Photo via Val Demings/Twitter
House Speaker Nancy Pelosi, Congressman Adam Schiff, and Congresswoman Val Demings
On Wednesday morning, House Speaker Nancy Pelosi announced the articles of impeachment against President Donald Trump will finally head to the Senate, after holding them for 28 days. This sets in motion a trial in the Senate that will begin on Jan. 21.
Pelosi’s comments also included praise for Orlando Congresswoman Val Demings, who was a central figure
in the House impeachment hearings, and who will serve as one of seven managers to physically "transmit the articles of impeachment to the Senate." As an impeachment manager, Demings will walk with the group of representatives to the Senate chamber to hand over the printed articles. After reading the charges aloud, the managers will then return to the House to give a verbal report.
"I've enforced the laws and now I write the laws," Demings said during the debate before the House impeachment vote. "But the laws mean nothing if the accused can destroy evidence, stop witnesses from testifying and blatantly refuse to cooperate."
It’s no wonder Demings takes evidence and testimony so seriously. Demings served with the Orlando Police Department for 27 years, four of those as Chief. Demings stood out
during House proceedings for her no-nonsense approach to law enforcement at the highest levels of government. Last year, she was a member of both the House Intelligence Committee and the Judiciary Committee, which sent the impeachment counts to the whole House for the votes.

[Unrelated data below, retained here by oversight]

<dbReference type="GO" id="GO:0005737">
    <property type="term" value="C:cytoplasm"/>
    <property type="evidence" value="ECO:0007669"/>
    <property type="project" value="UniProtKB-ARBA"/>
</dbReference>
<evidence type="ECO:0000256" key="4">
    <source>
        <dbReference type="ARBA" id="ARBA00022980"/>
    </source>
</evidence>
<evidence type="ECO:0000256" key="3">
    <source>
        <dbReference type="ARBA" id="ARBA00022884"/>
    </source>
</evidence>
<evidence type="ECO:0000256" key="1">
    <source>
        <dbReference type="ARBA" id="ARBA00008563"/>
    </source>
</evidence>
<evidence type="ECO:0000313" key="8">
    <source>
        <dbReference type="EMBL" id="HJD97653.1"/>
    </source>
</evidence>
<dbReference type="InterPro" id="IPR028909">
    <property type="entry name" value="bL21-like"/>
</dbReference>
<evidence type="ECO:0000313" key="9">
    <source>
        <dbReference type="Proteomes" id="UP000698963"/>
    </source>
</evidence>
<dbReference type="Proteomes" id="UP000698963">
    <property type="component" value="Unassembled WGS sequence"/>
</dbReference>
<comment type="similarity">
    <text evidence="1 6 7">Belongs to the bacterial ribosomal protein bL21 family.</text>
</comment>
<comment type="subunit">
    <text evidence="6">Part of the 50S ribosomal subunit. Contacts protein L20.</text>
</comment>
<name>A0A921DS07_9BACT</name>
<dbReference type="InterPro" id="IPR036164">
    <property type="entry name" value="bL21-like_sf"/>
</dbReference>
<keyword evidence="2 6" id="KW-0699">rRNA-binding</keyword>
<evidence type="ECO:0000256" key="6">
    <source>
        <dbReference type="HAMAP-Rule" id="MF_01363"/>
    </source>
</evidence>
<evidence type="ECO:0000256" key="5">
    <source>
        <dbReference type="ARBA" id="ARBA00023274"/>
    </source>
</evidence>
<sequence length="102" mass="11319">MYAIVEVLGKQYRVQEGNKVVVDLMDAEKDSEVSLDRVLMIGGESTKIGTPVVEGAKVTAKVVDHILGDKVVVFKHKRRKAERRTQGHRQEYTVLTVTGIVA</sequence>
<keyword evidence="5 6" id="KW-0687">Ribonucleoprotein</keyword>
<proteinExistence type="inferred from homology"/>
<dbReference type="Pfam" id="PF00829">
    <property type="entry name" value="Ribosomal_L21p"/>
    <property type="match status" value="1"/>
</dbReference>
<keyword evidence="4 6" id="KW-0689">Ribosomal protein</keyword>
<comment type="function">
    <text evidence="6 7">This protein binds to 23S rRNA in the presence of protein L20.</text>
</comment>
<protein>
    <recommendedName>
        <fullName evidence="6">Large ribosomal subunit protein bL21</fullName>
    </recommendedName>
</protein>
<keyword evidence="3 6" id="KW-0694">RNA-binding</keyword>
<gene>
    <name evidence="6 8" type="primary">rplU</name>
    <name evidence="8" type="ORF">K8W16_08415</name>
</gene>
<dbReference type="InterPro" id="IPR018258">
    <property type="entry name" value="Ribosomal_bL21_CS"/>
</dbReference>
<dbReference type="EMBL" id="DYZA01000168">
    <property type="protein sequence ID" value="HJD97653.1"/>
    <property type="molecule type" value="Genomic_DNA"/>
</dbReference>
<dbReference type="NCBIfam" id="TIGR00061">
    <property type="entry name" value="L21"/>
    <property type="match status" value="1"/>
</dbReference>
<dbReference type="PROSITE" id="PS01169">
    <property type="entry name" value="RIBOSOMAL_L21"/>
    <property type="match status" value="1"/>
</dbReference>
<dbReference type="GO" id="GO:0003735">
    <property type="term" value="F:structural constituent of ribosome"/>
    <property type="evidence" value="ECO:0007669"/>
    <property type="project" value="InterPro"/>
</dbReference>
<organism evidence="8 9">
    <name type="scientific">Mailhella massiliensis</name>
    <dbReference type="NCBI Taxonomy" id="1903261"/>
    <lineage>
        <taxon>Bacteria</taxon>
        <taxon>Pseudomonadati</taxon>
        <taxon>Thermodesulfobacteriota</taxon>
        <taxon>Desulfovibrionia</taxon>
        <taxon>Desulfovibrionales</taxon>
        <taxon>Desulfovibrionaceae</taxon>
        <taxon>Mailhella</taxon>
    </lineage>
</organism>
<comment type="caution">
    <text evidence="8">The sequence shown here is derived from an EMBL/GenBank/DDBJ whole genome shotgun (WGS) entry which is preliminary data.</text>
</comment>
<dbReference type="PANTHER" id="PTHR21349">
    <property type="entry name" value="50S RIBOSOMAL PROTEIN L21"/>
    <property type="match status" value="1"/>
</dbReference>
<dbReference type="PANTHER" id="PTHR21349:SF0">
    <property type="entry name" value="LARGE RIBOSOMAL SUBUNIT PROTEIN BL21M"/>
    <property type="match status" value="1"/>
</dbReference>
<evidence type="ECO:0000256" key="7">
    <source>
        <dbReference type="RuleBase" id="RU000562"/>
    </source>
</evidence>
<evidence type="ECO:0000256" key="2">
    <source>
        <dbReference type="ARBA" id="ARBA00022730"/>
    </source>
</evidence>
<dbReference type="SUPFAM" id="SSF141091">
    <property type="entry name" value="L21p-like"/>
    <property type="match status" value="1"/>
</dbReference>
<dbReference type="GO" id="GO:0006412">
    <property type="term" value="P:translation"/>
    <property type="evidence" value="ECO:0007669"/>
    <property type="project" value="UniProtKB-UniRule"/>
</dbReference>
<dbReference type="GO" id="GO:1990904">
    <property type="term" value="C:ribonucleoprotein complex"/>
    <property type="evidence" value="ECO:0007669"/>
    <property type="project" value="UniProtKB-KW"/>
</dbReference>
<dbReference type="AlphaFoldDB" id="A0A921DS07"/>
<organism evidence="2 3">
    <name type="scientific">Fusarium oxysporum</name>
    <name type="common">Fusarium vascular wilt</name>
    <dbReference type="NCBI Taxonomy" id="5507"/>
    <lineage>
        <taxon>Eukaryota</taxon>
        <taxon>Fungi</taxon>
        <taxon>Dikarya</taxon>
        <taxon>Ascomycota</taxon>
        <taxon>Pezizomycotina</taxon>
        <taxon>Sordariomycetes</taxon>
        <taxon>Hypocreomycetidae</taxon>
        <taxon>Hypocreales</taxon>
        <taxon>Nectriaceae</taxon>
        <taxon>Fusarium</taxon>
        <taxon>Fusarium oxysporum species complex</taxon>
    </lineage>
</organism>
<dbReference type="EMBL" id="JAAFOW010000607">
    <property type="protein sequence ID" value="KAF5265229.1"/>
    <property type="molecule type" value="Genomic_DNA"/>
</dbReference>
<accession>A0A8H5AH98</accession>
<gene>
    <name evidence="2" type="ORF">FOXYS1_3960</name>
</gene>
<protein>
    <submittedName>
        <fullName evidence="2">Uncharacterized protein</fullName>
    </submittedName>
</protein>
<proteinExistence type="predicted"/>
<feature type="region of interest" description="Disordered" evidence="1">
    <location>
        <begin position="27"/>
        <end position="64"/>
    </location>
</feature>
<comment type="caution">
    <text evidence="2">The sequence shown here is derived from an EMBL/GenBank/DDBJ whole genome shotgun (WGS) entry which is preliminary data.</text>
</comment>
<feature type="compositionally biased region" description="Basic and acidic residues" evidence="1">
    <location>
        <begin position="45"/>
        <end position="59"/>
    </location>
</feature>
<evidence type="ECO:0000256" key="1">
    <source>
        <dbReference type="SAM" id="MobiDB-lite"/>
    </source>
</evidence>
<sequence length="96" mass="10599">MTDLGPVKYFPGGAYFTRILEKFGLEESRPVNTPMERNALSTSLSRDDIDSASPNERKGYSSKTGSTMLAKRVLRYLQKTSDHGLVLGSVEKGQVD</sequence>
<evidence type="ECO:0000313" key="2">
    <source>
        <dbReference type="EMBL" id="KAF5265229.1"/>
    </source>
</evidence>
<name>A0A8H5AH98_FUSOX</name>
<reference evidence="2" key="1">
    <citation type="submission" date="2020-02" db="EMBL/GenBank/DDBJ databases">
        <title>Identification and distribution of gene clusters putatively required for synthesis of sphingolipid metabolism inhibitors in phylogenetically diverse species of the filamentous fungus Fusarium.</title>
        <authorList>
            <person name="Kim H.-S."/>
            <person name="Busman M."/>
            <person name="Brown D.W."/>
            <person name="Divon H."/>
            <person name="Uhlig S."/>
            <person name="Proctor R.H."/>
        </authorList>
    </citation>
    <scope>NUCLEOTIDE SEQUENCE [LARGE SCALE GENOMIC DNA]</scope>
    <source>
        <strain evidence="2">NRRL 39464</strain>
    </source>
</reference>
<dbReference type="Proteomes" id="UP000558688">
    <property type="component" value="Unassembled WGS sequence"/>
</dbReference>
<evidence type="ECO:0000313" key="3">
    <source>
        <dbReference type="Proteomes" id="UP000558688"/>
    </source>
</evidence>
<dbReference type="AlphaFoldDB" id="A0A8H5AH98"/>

The charges against Trump include abuse of power and obstruction, in connection with the Trump administration withholding aid to Ukraine while Trump was pushing Ukraine’s president to investigate potential Democratic challenger Joe Biden’s son.
"The evidence against the president is overwhelming," Demings said in a statement. "The president abused his office to try to cheat in the 2020 election, and then covered it up," "He shall be held accountable."
After Demings and the other managers deliver the articles, Senate president pro tempore Chuck Grassley will swear in Supreme Court Chief Justice John Roberts to preside over the trial. Roberts’ first task will be to swear in all 100 senators as jurors, including Florida Senators Marco Rubio and Rick Scott.
Rubio has already said a lot on Twitter
about the impeachment, including that "Democrats keep playing stupid games" with the timeline. Rubio says his vote "will be guided by 2 factors." First, that "conviction carries a mandatory & extraordinary minimum sentence, removal from office," and second, that "an alternative remedy is available, the 2020 election."
Despite the "mandatory & extraordinary minimum sentence," Rubio says the House witnesses were the only ones he needs to hear from to render a judgement, saying the "Senate has no duty to go beyond those witnesses in our trial."
Rick Scott has also already decided against hearing from witnesses as a juror, even declaring his mind to be made up on the vote. He told conservative radio host Hugh Hewett, "I don’t think we’re going to have any witnesses. I think it’ll be over right then. I think it’s going to be pretty fast."
Scott says he would vote to acquit President Trump, and move on to more pressing issues.
"Let’s do the things that are important," Scott told Hewett. "Let’s get drug prices down, balance a budget, secure our border."
While some reports suggest as many as four Republican senators could join with the 47 Democratic senators to vote to allow witnesses, it would still not be enough votes to reach the two-thirds threshold needed to convict and remove Trump from office.
"Each senator still has the power to do the right thing," Demings said in a statement. "I know that as each senator considers whether to side with justice or corruption, the voices of the American people will matter."
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